The movie also portrays milestone achievements in science and technology, such as the invention of the phonograph, indoor electrical wiring and the first experiments in human electrocution. In all of these depictions, Edison or Westinghouse get all the glory, while Tesla’s contributions are trivialized to the media and to the public. The movie also shows Tesla in various times and places, such as New York City in 1881; Pittsburgh in 1888; Colorado Springs, Colorado, in 1899; and New York state’s Long Island in 1901.

Anne narrates what goes on in the personal lives of Edison and Westinghouse, including Edison’s marriage to second wife Mina Miller Edison (played by Hannah Gross), who had a big influence on her husband’s business decisions. The movie even goes as far to show some of Edison’s courtship with Mina, when she was engaged to marry a preacher’s son. It’s another example of how much of Tesla’s life takes a back seat to larger personalities in the movie.

The Tesla scene in the movie that most people will talk about or remember is one of those “bizarre time warp” moments, because it shows Tesla, alone with a microphone, belting out Tears for Fears’ 1985 hit “Everybody Wants to Rule the World.” It’s not performed in an upbeat karaoke way, but in a world-weary way that reflects Tesla’s state of mind of being worn down by his life’s disappointments. This scene is so kooky and unexpected that viewers will either love it or hate it.

Is this “Everybody Wants to Rule the World” scene meant to be funny or edgy? That’s up to viewers decide. The scene comes near the end of the movie, and it’s a welcome jolt from some of the tedium that happens during various parts of this unevenly paced film.

Because indoor electrical wiring was still a luxury for most of the time period in which the movie takes place, many of the interior scenes are darkly lit and present many of the characters in dour and shadowy tones. And the movie doesn’t offer a lot of scenes of Tesla actually doing any inventing, probably because the filmmakers thought that these types of scenes would bore viewers who aren’t science-minded.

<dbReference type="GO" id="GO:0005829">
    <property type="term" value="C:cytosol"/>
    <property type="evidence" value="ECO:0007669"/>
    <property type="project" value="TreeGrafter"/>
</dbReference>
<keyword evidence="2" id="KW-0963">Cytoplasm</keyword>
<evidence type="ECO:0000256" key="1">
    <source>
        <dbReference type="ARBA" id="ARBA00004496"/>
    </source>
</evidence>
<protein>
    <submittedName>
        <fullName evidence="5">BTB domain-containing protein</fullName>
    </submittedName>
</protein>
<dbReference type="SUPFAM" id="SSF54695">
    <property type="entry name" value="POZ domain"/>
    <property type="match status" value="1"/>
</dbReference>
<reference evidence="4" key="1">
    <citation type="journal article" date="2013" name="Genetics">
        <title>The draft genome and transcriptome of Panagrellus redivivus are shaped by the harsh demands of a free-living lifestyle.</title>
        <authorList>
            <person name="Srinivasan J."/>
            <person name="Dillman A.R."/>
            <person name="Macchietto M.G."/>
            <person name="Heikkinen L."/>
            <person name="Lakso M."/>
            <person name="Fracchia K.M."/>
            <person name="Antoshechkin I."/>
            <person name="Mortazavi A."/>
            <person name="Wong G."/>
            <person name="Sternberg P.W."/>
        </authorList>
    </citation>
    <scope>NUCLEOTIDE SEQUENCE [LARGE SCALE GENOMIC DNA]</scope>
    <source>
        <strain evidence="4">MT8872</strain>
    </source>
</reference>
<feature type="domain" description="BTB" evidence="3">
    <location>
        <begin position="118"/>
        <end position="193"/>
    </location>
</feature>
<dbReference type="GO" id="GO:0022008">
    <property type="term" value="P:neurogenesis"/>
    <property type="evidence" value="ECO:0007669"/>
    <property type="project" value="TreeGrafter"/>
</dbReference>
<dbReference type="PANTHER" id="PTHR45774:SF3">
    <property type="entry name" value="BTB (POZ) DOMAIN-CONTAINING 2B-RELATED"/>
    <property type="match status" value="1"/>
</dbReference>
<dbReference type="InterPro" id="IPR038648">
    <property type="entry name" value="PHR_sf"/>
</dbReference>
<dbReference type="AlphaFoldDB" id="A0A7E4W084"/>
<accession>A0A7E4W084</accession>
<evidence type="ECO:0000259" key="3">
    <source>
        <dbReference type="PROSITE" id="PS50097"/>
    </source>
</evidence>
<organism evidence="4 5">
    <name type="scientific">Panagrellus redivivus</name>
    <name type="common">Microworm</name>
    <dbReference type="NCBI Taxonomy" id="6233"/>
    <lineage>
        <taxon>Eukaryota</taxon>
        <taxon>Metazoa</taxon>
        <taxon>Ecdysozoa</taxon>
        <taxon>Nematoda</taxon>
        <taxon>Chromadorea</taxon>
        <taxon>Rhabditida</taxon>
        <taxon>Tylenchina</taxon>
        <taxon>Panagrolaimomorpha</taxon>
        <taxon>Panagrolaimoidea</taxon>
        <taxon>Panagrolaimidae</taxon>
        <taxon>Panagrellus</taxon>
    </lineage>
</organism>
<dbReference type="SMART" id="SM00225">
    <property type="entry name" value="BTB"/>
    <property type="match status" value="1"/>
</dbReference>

Tesla isn’t always center stage in this story, and that might be off-putting to viewers who are expecting an in-depth portrayal of his personality. But it’s obvious that Tesla was an enigma to many people who knew him. Would it have been better for a movie about Tesla to invent aspects of his personality that might not have existed, just to be a more crowd-pleasing movie? It’s obvious that the filmmakers decided to keep Tesla an enigma and throw in some modern and unexpected twists in telling this story.

For a more conventional portrayal of Tesla, people can see director Alfonso Gomez-Rejon’s 2019 dramatic film “The Current War: The Director’s Cut,” which is about the competition between Edison (played by Benedict Cumberbatch) and Westinghouse (played by Michael Shannon), with Nicholas Hoult in the supporting role of Tesla. Just like with the “Tesla” movie, “The Current War: The Director’s Cut” has cast members whose acting talent elevates the flawed screenplay. “Tesla” offers enough original unpredictability that makes this movie worth watching for anyone who’s curious to see an artsy, non-traditional version of Tesla’s life.

IFC Films released “Tesla” in select U.S. cinemas and on VOD on August 21, 2020.